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Short-Term Use of Immunosuppressants for Ocular Inflammation Pose No Cancer Threat

August 28, 2023

Recent research led by University of Pittsburgh and Mass Eye and Ear scientists, part of the Mass General Brigham health care system, has found that the relatively short-term use of immunosuppressant drugs to manage noninfectious ocular inflammatory conditions does not correlate with an elevated risk of cancer development. The study's results, which were published in the BMJ Oncology journal, are anticipated to offer reassurance to both patients and medical practitioners.

This reassurance pertains to instances where hesitancy in prescribing these medications might arise due to their established association with increased cancer risk in individuals who use them for extended periods or throughout their lifetime. This prolonged use is often necessary to prevent serious outcomes, such as organ rejection following transplantation.

“When we got these results, I was reassured, and I hope patients will be, too,” lead author Jeanine Buchanich, PhD, associate dean for research and associate professor of biostatistics at Pitt’s School of Public Health, said in a company news release. “Immunosuppressants are widely used and transformative for care of patients with inflammatory diseases, but the potential concern that they carry a cancer risk has forced people to make difficult decisions without enough information. Alleviating that concern with use for inflammatory diseases will help people make the treatment decision that’s right for them.”

The latest discoveries originate from the Systemic Immunosuppressive Therapy for Eye Diseases (SITE) Cohort, an initiative launched twenty years ago. The driving force behind this endeavor, John Kempen, MD, PhD, a senior scientist responsible for epidemiology in the field of ophthalmology at Mass Eye and Ear, along with his role as a professor of ophthalmology at Harvard Medical School, approached Dr. Buchanich. Dr. Buchanich directs the Center for Occupational Biostatistics and Epidemiology at Pitt Public Health. Their collaboration aimed to assess the cancer risk faced by individuals with noninfectious ocular inflammatory diseases who undergo treatment with immunosuppressants.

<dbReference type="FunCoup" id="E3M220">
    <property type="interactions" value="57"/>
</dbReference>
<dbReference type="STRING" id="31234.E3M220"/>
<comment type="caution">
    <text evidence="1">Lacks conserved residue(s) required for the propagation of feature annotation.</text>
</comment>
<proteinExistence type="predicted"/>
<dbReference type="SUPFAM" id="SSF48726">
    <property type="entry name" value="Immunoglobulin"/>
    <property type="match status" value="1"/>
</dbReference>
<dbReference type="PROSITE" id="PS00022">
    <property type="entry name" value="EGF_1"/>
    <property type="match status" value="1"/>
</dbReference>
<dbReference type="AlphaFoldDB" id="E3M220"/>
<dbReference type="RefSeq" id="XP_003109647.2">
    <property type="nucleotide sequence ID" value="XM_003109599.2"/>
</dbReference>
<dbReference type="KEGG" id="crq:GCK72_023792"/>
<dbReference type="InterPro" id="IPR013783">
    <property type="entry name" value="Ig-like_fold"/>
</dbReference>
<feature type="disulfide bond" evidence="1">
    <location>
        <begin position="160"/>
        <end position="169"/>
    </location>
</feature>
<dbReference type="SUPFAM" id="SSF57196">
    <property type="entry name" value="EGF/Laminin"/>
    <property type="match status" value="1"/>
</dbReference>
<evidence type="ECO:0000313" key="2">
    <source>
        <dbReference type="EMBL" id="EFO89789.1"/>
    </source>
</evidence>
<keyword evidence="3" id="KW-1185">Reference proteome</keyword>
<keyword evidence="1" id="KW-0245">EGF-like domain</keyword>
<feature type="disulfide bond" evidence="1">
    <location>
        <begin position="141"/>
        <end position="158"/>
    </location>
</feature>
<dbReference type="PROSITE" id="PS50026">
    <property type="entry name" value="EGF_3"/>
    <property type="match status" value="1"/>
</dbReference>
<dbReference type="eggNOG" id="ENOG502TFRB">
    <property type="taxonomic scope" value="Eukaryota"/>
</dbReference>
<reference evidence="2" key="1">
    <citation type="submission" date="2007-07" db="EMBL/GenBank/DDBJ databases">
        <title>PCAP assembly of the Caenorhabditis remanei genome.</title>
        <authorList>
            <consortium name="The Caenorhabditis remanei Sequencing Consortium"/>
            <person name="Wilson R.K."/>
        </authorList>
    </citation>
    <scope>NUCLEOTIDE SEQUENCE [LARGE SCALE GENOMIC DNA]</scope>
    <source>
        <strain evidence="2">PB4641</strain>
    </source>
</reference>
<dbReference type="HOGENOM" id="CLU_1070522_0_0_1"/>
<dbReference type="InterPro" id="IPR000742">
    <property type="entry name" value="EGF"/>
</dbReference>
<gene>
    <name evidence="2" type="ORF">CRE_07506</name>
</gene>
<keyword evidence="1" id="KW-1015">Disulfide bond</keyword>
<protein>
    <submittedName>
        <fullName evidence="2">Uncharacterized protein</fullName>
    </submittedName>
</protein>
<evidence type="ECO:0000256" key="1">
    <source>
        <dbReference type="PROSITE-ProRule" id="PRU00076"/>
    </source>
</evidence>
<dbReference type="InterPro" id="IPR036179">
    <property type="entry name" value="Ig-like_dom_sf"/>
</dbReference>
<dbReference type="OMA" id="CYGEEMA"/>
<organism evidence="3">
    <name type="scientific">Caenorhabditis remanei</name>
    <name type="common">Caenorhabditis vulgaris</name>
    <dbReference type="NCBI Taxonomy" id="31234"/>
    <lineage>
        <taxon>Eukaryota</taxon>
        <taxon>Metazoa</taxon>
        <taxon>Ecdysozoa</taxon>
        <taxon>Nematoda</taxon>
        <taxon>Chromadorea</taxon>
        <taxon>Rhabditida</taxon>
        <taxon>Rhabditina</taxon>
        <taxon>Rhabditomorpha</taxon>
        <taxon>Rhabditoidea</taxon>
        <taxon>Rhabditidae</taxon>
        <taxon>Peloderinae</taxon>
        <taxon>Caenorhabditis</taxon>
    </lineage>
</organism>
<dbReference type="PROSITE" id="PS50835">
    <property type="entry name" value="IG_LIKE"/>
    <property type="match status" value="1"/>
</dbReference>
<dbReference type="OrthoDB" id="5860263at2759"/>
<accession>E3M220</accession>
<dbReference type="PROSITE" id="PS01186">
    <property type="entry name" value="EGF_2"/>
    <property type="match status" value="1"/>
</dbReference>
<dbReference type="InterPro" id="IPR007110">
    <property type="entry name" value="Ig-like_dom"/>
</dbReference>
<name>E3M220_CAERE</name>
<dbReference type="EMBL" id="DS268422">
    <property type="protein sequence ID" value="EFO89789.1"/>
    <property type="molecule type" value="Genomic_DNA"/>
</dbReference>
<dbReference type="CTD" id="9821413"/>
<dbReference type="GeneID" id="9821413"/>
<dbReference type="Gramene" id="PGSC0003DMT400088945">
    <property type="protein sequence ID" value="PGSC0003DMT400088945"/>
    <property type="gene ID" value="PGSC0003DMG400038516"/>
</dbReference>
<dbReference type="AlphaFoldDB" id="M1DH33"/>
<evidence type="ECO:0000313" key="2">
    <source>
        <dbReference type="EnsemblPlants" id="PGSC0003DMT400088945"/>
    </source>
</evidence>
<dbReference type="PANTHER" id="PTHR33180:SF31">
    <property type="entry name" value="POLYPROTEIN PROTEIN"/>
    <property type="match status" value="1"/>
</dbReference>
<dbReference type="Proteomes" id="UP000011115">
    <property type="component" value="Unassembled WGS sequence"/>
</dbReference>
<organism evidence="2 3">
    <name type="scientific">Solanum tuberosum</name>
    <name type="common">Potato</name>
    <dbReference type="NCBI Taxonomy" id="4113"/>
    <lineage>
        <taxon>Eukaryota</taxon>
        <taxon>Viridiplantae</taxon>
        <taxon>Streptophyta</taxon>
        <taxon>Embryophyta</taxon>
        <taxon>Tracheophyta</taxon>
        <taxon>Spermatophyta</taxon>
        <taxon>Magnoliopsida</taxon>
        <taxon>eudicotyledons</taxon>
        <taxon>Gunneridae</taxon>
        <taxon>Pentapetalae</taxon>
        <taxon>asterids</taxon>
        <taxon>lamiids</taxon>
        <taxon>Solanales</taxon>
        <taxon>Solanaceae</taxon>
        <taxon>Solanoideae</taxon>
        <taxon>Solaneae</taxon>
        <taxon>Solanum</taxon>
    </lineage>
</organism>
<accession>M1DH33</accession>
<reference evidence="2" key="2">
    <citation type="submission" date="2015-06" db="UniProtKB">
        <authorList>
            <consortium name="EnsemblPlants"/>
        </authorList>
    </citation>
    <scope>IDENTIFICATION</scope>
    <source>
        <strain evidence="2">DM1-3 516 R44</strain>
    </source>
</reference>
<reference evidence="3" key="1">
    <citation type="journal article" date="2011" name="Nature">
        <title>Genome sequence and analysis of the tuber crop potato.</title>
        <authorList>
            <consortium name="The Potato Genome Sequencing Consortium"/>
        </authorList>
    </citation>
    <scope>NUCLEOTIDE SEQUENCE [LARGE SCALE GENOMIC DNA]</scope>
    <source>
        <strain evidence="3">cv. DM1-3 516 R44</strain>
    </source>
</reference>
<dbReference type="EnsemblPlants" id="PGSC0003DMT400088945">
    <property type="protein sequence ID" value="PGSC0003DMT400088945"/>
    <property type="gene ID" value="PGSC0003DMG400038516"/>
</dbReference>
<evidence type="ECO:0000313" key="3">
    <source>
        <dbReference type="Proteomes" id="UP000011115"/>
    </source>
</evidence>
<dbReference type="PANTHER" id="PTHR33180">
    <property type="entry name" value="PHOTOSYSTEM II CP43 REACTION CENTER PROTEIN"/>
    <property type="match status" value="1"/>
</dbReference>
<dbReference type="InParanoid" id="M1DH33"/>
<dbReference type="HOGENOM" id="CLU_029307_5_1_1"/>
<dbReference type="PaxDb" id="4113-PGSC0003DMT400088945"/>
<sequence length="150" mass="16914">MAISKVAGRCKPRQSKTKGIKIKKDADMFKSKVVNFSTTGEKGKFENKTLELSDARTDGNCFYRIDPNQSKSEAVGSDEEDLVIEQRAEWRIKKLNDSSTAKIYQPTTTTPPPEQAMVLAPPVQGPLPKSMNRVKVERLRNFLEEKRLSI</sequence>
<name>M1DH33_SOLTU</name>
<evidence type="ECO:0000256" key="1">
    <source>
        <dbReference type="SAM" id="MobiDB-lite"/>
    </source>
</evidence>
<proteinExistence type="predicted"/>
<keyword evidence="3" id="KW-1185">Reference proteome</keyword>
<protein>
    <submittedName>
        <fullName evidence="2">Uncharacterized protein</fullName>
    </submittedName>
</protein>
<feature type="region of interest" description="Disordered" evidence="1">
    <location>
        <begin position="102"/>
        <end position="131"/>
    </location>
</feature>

It is worth noting that these ocular diseases stem from immune system irregularities and are not inherently carcinogenic; however, they can lead to severe outcomes, including vision loss.

Immunosuppressive medications are a common mode of treatment for these diseases, typically administered over several months to several years.

Basics of the Study

This novel research serves as additional evidence supporting the previously established, yet limited, connection between immunosuppressant treatments and cancer risk, a linkage revealed through the SITE study consortium. A recent publication in Ophthalmology, just last month, presented their findings indicating no heightened risk of cancer-related or overall mortality in individuals utilizing widely used immunosuppressants. The study encompassed 15,938 participants from the SITE Cohort, who were monitored for an average duration of 10 years.

The BMJ Oncology study incorporated a total of 10,872 participants, effectively encompassing 84% of the initially enrolled SITE participants who resided in one of the 12 states from which the research team acquired data. This data facilitated the connection of participants to the respective cancer registries of each state. It's important to note that despite the presence of cancer incidence tracking in most states, there is no unified federal cancer registry. Each state has varying requirements and utilizes different interfaces for data sharing. Consequently, conducting extensive epidemiological cancer studies on a large scale within the United States is challenging, rendering this study that incorporates years of data from multiple states a rare occurrence.

The research team closely monitored each participant for an average duration of 10 years post their initiation of immunosuppressant medication usage. A similar observation period was established for those who did not undergo immunosuppression, aimed at identifying any instances of cancer development. The study comprehensively covered four distinct categories of immunosuppressants: TNF-inhibitors, antimetabolites, alkylating agents, and calcineurin inhibitors. Some patients were prescribed more than one type of immunosuppressant. The median duration of medication usage among patients was 1 year.

Across all four classes of immunosuppressant drugs, the researchers did not identify any indications of an elevated cancer risk among patients utilizing these medications for short-term periods, irrespective of the medication dosage.

It's worth noting that the study exclusively examined individuals with noninfectious eye diseases, and the researchers exercised caution in applying the findings to individuals with different conditions or those exposed to immunosuppressants for extended periods.

“The patients in our study actually tended to have a lower incidence of cancer than non-immunosuppressed patients, suggesting that an increased risk of overall cancer from commonly used immunosuppressants given for the short- to medium-term is very unlikely,” said Dr. Kempen. “This result is foundational for a large number of patients with inflammatory eye conditions and a broad range of patients with other inflammatory diseases.”